Monday, March 20, 2023
CAIRO: Israeli and Palestinian officials agreed on Sunday to establish a mechanism to curb violence and incitement, in talks that stressed the need to prevent any disruptive actions at Jerusalem's holy sites when Ramadan starts later this week.
In a joint statement following talks in Egypt attended by US, Egyptian and Jordanian officials, the parties also reconfirmed commitments made at a meeting in Aqaba last month, including an Israeli pledge to stop discussion of any new settlement units for four months.
The February 26 Aqaba meeting, the first of its kind in years, failed to halt violence on the ground despite Israeli and Palestinian pledges to de-escalate that were reiterated at Sunday's talks in the Egyptian resort of Sharm el-Sheikh.
Over the past year, Israeli forces have made thousands of arrests in the West Bank and killed more than 200 Palestinians, including fighters and civilians, while more than 40 Israelis and three Ukrainians have died in Palestinian attacks.
The Israeli-occupied West Bank has seen a surge of confrontations in recent months, with near-daily Israeli military raids and escalating violence by Jewish settlers, amid a spate of attacks by Palestinians.
At Sunday's talks Israeli and Palestinian officials "agreed to establish a mechanism to curb and counter-violence, incitement and inflammatory statements and actions", which would report to a new meeting in Sharm el-Sheikh in April.
It did not give further details on the mechanism.
Parties to the talks also "emphasised the necessity of both Israelis and Palestinians to actively prevent any actions that would disrupt the sanctity" of Jerusalem's holy sites during the Muslim holy month of Ramadan, according to the joint statement.
In previous years Ramadan has occasionally seen clashes between Israeli police and Palestinians, particularly around Jerusalem's al-Aqsa Mosque compound, Islam's third holiest site, revered as the Temple Mount by Jews. Ramadan coincides this year with Judaism's Passover and Christian Easter.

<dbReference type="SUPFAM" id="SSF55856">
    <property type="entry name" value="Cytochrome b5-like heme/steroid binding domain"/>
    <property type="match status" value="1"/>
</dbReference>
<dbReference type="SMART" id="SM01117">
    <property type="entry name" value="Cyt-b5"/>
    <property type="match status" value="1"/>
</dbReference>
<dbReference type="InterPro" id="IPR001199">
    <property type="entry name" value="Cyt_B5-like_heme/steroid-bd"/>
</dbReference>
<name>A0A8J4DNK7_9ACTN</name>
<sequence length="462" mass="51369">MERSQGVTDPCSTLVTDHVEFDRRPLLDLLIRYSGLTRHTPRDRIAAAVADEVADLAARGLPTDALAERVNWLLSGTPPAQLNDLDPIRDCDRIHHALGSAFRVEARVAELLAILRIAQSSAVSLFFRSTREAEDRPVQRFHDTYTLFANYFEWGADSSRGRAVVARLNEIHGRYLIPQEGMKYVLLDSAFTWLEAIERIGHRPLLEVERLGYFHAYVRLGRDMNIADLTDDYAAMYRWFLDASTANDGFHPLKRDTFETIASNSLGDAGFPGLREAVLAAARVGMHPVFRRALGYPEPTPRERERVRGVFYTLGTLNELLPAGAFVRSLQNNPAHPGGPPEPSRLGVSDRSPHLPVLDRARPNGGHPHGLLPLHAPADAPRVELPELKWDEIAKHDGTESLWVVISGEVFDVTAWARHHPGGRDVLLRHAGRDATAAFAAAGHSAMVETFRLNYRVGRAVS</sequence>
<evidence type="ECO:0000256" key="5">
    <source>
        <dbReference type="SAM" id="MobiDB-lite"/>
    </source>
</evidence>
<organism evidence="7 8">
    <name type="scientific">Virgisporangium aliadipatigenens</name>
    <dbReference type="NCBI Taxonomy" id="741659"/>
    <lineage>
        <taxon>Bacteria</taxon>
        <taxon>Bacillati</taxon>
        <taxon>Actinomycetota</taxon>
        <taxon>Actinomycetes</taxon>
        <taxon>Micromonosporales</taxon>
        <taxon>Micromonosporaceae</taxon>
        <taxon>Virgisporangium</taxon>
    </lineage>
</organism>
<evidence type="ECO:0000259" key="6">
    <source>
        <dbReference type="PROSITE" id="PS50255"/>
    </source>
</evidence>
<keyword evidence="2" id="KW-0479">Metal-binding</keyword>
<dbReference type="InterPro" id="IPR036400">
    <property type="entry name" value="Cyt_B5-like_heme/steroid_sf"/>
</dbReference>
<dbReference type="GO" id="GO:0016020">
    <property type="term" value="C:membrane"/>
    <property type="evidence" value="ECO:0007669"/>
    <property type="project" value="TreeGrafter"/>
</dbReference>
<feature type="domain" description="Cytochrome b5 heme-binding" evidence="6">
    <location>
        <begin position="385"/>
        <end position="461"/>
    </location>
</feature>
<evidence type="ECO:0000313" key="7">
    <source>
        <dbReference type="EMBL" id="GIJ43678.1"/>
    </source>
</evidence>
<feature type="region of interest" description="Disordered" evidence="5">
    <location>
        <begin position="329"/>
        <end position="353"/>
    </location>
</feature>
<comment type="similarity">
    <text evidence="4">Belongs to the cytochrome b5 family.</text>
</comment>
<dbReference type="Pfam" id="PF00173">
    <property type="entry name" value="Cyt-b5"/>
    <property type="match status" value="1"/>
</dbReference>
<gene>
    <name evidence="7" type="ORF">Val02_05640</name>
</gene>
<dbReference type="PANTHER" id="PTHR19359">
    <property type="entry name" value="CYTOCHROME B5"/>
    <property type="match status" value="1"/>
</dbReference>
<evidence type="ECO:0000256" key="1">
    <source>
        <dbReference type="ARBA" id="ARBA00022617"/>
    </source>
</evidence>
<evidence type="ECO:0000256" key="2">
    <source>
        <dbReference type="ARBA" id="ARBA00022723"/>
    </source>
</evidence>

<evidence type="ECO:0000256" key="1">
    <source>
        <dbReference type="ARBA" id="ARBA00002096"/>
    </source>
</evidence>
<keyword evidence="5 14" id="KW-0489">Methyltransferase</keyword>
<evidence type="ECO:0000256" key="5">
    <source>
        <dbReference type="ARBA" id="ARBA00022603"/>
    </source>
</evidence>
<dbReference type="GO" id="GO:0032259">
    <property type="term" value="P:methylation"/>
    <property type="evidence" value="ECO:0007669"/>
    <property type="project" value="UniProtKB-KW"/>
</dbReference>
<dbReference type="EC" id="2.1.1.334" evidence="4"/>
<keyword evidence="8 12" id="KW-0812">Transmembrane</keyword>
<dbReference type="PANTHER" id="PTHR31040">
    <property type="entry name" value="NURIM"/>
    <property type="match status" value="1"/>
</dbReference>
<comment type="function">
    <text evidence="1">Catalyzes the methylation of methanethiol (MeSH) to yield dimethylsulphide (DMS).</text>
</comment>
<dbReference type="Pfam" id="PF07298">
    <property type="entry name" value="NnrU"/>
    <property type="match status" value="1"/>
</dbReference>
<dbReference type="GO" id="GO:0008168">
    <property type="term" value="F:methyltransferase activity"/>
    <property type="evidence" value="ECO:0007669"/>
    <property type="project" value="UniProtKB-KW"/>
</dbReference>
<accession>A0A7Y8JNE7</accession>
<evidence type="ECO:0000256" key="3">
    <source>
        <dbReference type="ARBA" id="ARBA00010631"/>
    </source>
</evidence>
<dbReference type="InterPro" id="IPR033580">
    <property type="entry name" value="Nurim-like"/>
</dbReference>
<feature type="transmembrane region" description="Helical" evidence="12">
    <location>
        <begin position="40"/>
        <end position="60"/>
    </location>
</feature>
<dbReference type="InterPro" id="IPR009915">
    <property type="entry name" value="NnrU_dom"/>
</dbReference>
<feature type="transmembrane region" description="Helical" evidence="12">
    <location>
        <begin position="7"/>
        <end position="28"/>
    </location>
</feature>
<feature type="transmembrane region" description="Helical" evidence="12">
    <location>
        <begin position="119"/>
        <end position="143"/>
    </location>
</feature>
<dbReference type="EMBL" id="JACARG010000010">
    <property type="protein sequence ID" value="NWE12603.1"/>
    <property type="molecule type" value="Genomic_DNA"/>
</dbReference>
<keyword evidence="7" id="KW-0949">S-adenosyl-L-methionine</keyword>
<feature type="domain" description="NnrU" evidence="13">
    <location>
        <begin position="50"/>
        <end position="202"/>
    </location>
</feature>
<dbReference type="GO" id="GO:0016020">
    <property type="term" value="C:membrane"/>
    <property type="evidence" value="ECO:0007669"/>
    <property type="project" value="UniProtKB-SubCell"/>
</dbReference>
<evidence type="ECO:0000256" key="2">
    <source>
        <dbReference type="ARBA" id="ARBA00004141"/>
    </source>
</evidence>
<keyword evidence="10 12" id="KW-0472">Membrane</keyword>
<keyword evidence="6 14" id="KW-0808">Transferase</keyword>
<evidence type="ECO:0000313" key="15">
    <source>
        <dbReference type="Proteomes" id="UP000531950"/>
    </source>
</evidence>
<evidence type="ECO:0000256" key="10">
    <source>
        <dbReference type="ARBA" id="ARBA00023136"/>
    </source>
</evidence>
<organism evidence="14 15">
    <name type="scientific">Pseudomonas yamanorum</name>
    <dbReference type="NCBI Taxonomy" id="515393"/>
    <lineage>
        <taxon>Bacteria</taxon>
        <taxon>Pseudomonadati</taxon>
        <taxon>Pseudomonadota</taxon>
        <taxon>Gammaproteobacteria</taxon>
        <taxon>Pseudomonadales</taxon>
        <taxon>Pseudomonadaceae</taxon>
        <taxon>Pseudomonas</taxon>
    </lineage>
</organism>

On Sunday, a Palestinian gunman opened fire on an Israeli couple in their car in Huwara, wounding the man.
The incident had echoes of a similar attack in the same town during last month's Aqaba talks when a gunman from the Hamas militant group killed two settlers in a car. Settlers responded to that attack by torching Palestinians' homes and cars, killing at least one Palestinian, a rampage a senior army commander called a "pogrom".
Hamas, which governs the Gaza Strip, condemned the West Bank-based Palestinian Authority for taking part in Sunday's meeting attended by the Israeli government "which is escalating its aggression against our people".
Hussein Al-Sheikh of the umbrella Palestine Liberation Organisation said the Palestinian delegation was defending "the rights of our Palestinian people to freedom and independence, and to demand an end to this continuous Israeli aggression against us".
A senior Israeli official said parties had renewed their commitments to the understandings reached in Aqaba.
The Palestinians aim to establish an independent state in the West Bank and Gaza Strip with East Jerusalem as its capital - territories Israel captured in a 1967 war.
Peace talks have been stalled since 2014 and Palestinians say Israel has undermined their hope for a viable state by expanding Jewish settlements on occupied land.
Before the Aqaba talks last month, Prime Minister Benjamin Netanyahu's government had authorised nine Jewish settler outposts in the West Bank and announced the mass construction of new homes in established settlements. The move drew deep dismay from the United States.
Israel pledged in Aqaba to halt discussions on new settlement units in the West Bank for four months and stop the authorisation of outposts for six months.
But Netanyahu later appeared to downplay any commitment, saying there would be no freeze, in an apparent nod to far-right members of his coalition.
In Israel this month, US Defense Secretary Lloyd Austin told Israeli leaders to reduce West Bank tensions. Washington was especially disturbed by settler violence against Palestinians, he said.